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How Do You Interpret Your Regression Coefficients?

Pillai N., Vijayamohanan (2016): How Do You Interpret Your Regression Coefficients?

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Abstract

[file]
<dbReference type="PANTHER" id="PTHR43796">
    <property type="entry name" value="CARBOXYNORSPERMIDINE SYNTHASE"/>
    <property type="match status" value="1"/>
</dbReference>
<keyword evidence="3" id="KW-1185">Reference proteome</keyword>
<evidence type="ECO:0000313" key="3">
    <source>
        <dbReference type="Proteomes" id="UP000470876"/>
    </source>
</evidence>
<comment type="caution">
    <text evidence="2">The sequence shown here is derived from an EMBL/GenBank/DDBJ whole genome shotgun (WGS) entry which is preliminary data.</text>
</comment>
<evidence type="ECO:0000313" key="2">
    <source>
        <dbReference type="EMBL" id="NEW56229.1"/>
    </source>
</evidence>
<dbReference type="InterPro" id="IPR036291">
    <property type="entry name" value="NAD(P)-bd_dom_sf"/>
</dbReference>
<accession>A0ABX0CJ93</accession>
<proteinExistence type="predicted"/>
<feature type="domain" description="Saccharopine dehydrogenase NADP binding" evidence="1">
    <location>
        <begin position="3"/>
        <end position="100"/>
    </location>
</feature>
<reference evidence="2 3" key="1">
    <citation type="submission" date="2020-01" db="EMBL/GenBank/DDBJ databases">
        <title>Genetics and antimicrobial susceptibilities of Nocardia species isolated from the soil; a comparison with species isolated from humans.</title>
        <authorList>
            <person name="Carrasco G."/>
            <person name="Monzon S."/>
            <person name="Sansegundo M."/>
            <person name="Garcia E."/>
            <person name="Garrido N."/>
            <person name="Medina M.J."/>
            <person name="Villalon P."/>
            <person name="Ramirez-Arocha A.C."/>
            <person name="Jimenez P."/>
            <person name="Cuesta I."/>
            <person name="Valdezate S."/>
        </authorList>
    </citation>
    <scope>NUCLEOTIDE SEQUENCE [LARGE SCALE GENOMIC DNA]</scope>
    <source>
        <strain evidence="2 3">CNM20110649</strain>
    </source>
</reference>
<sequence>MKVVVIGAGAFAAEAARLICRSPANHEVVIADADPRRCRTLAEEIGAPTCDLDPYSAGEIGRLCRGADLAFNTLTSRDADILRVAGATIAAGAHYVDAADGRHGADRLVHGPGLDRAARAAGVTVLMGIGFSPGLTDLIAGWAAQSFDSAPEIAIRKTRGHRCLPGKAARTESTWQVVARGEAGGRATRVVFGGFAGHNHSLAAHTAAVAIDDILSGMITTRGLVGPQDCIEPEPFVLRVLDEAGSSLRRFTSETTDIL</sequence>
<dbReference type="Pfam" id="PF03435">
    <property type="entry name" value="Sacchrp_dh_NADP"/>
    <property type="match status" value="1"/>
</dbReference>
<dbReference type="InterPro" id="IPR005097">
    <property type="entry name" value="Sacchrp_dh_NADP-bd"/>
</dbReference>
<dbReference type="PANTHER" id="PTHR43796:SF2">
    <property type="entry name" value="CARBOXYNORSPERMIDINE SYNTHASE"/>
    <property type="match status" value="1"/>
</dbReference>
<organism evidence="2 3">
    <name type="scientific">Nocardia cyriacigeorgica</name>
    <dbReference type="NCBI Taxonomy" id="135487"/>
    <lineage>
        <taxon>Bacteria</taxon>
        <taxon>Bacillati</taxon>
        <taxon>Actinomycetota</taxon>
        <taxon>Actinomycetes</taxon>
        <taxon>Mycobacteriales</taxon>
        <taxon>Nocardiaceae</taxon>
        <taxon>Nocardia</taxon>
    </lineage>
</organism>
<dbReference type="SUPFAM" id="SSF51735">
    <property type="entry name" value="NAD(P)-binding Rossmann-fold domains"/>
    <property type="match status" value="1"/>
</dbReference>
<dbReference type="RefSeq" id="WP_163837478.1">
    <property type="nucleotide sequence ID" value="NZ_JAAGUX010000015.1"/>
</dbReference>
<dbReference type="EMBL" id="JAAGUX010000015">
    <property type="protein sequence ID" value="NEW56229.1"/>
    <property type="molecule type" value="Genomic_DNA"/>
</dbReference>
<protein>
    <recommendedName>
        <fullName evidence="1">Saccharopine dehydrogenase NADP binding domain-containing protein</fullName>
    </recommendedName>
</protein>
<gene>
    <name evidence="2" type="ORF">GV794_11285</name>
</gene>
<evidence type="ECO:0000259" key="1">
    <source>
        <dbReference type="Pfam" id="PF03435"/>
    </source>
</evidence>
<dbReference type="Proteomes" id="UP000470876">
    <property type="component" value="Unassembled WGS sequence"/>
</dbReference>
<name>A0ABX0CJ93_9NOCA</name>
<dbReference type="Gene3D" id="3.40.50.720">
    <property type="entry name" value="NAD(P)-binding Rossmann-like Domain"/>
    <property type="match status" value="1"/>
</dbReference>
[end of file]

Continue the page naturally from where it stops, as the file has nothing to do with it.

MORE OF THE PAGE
This note is in response to David C. Hoaglin’s provocative statement in The Stata Journal (2016) that “Regressions are commonly misinterpreted”. “Citing the preliminary edition of Tukey’s classic Exploratory Data Analysis (1970, chap. 23), Hoaglin argues that the correct interpretation of a regression coefficient is that it “tells us how Y responds to change in X2 after adjusting for simultaneous linear change in the other predictors in the data at hand”. He contrasts this with what he views as the common misinterpretation of the coefficient as “the average change in Y for a 1-unit increase in X2 when the other Xs are held constant”. He asserts that this interpretation is incorrect because “[i]t does not accurately reflect how multiple regression works”. We find that Hoaglin’s characterization of common practice is often inaccurate and that his narrow view of proper interpretation is too limiting to fully exploit the potential of regression models. His article rehashes debates that were settled long ago, confuses the estimator of an effect with what is estimated, ignores modern approaches, and rejects a basic goal of applied research.” (Long and Drukker, 2016:25). This note broadly agrees with the comments that followed his article in the same issue of The Stata Journal (2016) and seeks to present an argument in favour of the commonly held interpretation that Hoaglin unfortunately marks as misinterpretation.

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